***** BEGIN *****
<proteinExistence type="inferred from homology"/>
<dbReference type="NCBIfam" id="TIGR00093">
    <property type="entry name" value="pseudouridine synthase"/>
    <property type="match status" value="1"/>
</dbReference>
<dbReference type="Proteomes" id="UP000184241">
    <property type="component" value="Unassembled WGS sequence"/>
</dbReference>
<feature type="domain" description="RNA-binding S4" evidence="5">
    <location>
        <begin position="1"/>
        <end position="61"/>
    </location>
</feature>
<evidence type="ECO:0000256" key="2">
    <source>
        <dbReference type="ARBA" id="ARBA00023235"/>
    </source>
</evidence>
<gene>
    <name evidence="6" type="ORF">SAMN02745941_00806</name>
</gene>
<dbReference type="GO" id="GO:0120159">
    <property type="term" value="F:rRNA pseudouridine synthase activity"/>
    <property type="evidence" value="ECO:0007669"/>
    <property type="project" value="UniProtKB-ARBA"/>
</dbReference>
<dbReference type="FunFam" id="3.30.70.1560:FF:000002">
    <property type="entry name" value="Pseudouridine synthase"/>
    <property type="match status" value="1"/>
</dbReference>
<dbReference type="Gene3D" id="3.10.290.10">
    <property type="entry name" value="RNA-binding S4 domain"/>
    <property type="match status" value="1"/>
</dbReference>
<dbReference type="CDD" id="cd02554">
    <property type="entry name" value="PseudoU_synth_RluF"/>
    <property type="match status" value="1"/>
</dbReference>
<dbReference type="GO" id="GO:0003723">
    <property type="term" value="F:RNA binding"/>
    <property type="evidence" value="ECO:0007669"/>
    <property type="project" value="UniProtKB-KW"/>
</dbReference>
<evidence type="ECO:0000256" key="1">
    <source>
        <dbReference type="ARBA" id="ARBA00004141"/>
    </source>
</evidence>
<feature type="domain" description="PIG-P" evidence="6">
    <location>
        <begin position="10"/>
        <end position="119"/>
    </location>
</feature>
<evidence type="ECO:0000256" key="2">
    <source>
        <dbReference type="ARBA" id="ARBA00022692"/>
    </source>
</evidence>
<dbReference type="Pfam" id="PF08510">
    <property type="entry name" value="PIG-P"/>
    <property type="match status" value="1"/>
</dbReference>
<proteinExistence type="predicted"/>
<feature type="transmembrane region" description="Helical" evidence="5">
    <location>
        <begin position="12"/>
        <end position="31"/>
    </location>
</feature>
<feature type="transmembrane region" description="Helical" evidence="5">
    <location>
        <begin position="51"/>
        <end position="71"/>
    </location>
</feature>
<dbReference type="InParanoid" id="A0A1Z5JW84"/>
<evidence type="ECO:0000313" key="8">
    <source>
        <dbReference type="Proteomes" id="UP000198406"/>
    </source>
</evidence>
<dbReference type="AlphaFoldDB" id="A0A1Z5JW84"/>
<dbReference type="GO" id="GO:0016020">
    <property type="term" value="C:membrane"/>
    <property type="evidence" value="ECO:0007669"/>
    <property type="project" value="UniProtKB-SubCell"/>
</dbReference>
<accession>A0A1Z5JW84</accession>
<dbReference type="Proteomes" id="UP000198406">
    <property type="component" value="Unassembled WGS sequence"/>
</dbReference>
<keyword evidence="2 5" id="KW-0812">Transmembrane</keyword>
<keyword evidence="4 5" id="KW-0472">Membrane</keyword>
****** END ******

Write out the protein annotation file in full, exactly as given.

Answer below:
<proteinExistence type="inferred from homology"/>
<dbReference type="NCBIfam" id="TIGR00093">
    <property type="entry name" value="pseudouridine synthase"/>
    <property type="match status" value="1"/>
</dbReference>
<dbReference type="Proteomes" id="UP000184241">
    <property type="component" value="Unassembled WGS sequence"/>
</dbReference>
<feature type="domain" description="RNA-binding S4" evidence="5">
    <location>
        <begin position="1"/>
        <end position="61"/>
    </location>
</feature>
<evidence type="ECO:0000256" key="2">
    <source>
        <dbReference type="ARBA" id="ARBA00023235"/>
    </source>
</evidence>
<gene>
    <name evidence="6" type="ORF">SAMN02745941_00806</name>
</gene>
<dbReference type="GO" id="GO:0120159">
    <property type="term" value="F:rRNA pseudouridine synthase activity"/>
    <property type="evidence" value="ECO:0007669"/>
    <property type="project" value="UniProtKB-ARBA"/>
</dbReference>
<dbReference type="FunFam" id="3.30.70.1560:FF:000002">
    <property type="entry name" value="Pseudouridine synthase"/>
    <property type="match status" value="1"/>
</dbReference>
<dbReference type="Gene3D" id="3.10.290.10">
    <property type="entry name" value="RNA-binding S4 domain"/>
    <property type="match status" value="1"/>
</dbReference>
<dbReference type="CDD" id="cd02554">
    <property type="entry name" value="PseudoU_synth_RluF"/>
    <property type="match status" value="1"/>
</dbReference>
<dbReference type="GO" id="GO:0003723">
    <property type="term" value="F:RNA binding"/>
    <property type="evidence" value="ECO:0007669"/>
    <property type="project" value="UniProtKB-KW"/>
</dbReference>
<evidence type="ECO:0000256" key="1">
    <source>
        <dbReference type="ARBA" id="ARBA00004141"/>
    </source>
</evidence>
<feature type="domain" description="PIG-P" evidence="6">
    <location>
        <begin position="10"/>
        <end position="119"/>
    </location>
</feature>
<evidence type="ECO:0000256" key="2">
    <source>
        <dbReference type="ARBA" id="ARBA00022692"/>
    </source>
</evidence>
<dbReference type="Pfam" id="PF08510">
    <property type="entry name" value="PIG-P"/>
    <property type="match status" value="1"/>
</dbReference>
<proteinExistence type="predicted"/>
<feature type="transmembrane region" description="Helical" evidence="5">
    <location>
        <begin position="12"/>
        <end position="31"/>
    </location>
</feature>
<feature type="transmembrane region" description="Helical" evidence="5">
    <location>
        <begin position="51"/>
        <end position="71"/>
    </location>
</feature>
<dbReference type="InParanoid" id="A0A1Z5JW84"/>
<evidence type="ECO:0000313" key="8">
    <source>
        <dbReference type="Proteomes" id="UP000198406"/>
    </source>
</evidence>
<dbReference type="AlphaFoldDB" id="A0A1Z5JW84"/>
<dbReference type="GO" id="GO:0016020">
    <property type="term" value="C:membrane"/>
    <property type="evidence" value="ECO:0007669"/>
    <property type="project" value="UniProtKB-SubCell"/>
</dbReference>
<accession>A0A1Z5JW84</accession>
<dbReference type="Proteomes" id="UP000198406">
    <property type="component" value="Unassembled WGS sequence"/>
</dbReference>
<keyword evidence="2 5" id="KW-0812">Transmembrane</keyword>
<keyword evidence="4 5" id="KW-0472">Membrane</keyword>